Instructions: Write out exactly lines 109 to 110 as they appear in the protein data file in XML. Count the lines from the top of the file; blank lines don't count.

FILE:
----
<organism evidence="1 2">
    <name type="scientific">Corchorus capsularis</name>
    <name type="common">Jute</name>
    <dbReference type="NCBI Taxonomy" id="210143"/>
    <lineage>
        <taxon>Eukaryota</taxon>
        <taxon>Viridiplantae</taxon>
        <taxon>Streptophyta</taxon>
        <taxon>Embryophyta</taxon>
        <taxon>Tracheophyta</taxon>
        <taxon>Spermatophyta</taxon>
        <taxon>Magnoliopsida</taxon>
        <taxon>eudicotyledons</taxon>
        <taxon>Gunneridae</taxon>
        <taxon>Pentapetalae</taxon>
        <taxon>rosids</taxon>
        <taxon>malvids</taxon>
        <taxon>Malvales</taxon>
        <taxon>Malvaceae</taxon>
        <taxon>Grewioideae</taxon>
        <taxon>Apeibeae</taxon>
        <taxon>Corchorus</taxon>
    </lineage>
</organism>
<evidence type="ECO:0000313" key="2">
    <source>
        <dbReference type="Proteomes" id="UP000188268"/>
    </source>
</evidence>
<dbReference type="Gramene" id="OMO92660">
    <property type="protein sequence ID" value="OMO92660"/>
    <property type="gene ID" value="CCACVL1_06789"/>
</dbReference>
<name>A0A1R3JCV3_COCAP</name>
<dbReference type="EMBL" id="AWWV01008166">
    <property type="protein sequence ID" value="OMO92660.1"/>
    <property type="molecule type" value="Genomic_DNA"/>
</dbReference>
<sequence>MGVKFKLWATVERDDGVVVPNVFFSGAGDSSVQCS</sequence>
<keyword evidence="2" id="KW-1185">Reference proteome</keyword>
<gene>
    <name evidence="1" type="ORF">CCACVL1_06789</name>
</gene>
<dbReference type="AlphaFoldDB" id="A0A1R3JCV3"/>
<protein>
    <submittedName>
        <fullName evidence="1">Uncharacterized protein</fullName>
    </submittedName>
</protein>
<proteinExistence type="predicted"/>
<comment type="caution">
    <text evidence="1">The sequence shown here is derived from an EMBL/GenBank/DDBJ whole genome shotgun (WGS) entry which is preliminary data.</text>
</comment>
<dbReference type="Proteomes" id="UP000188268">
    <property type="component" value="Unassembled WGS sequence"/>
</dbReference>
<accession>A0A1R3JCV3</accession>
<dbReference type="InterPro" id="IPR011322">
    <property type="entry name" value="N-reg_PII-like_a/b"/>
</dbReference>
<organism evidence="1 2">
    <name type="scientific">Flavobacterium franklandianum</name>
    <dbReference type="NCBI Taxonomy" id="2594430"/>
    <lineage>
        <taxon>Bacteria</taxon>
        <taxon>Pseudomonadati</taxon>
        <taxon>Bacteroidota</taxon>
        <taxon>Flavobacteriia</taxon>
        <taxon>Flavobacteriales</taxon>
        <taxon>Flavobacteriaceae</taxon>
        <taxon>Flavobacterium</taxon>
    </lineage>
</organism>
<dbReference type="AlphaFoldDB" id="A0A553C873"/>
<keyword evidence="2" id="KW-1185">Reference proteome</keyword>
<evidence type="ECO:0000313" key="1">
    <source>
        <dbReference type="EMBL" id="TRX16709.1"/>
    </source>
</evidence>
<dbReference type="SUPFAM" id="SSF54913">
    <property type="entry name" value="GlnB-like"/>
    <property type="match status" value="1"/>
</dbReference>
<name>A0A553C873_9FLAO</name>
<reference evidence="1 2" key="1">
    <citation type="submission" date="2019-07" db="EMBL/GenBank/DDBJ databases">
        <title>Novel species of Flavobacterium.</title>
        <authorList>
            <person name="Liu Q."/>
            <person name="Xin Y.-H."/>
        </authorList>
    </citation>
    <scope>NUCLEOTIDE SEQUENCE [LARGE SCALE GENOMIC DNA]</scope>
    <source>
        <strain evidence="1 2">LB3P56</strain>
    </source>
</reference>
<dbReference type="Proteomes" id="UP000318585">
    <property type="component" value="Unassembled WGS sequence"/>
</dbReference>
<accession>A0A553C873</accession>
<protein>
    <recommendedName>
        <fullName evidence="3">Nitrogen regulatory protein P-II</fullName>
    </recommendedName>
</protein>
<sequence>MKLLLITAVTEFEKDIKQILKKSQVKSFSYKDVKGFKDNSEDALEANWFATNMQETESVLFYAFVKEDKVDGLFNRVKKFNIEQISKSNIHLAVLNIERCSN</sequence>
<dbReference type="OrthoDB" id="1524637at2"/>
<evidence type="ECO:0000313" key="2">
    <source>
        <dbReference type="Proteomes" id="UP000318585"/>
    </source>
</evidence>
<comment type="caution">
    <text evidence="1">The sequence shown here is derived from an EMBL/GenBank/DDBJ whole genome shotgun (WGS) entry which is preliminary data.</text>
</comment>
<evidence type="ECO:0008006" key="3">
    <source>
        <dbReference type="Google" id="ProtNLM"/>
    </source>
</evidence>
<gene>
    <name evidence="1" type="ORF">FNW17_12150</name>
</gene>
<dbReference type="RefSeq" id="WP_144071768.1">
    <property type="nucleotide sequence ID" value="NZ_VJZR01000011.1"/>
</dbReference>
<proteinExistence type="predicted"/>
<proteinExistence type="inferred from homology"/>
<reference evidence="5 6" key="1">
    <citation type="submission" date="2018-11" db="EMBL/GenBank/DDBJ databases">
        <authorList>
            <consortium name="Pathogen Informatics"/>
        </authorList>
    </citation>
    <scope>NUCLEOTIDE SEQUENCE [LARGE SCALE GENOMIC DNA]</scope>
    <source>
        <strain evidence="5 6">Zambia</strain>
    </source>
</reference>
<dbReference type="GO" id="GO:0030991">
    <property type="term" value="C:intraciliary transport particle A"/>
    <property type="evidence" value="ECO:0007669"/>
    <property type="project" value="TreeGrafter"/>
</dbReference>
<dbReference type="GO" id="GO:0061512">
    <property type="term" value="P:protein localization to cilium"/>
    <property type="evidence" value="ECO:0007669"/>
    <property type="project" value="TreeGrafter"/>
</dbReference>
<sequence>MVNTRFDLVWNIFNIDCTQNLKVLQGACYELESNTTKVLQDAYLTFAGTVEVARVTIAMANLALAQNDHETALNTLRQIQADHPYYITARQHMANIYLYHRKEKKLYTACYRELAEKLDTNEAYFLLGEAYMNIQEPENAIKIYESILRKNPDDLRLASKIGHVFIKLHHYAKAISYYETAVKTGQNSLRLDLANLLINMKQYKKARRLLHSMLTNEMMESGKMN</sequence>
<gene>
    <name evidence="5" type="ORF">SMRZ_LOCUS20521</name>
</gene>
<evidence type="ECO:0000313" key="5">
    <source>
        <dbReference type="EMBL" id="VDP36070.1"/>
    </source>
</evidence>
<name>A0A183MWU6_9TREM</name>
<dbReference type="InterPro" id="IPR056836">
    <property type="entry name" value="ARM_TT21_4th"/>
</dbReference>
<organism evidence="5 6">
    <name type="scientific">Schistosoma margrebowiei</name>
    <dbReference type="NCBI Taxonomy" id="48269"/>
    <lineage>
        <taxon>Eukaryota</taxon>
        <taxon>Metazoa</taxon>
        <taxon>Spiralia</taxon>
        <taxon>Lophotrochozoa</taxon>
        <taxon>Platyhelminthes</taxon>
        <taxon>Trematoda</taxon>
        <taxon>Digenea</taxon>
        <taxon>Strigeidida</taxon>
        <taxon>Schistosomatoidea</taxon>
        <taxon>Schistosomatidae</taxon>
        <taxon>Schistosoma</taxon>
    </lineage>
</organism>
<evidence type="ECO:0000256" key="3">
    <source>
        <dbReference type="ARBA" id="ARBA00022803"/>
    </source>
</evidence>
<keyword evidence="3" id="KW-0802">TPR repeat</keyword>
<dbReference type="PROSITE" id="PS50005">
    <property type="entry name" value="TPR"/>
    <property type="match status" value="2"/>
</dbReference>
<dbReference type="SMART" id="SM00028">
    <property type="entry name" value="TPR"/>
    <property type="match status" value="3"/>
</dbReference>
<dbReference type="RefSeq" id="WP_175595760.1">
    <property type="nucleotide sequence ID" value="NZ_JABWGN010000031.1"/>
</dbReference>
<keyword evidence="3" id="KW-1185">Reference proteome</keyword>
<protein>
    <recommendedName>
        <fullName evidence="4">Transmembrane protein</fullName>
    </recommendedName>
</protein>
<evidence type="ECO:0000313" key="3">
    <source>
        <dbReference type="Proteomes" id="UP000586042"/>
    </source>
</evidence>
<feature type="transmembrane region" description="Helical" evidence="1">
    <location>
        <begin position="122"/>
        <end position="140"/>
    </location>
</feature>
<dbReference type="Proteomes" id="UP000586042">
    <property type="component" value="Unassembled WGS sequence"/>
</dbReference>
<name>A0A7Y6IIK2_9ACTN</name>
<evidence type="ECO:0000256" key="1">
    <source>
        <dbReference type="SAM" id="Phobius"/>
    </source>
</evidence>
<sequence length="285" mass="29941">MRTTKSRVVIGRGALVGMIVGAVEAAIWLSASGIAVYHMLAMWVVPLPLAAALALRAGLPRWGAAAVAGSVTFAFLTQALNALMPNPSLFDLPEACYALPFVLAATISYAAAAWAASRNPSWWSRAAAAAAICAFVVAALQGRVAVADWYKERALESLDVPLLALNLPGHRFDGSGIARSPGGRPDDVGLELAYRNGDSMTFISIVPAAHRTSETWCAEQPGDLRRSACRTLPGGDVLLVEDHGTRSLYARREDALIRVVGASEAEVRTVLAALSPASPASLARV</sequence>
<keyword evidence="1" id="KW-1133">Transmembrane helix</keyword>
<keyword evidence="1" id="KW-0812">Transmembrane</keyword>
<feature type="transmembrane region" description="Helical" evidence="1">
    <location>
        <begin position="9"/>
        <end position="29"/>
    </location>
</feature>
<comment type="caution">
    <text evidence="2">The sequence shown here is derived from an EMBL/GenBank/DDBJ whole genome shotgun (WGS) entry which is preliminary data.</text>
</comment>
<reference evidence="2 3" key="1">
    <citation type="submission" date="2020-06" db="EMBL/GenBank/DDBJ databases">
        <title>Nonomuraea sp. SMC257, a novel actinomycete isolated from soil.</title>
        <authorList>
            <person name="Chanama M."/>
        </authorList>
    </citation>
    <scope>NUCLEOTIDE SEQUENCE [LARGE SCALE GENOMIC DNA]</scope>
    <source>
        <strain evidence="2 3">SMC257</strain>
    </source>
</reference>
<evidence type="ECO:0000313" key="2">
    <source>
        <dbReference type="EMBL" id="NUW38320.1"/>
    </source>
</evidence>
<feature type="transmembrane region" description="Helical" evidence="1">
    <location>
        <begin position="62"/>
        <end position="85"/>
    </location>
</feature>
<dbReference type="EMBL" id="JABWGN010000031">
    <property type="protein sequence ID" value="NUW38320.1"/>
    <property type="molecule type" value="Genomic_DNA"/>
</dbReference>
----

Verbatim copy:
<dbReference type="OrthoDB" id="1524637at2"/>
<evidence type="ECO:0000313" key="2">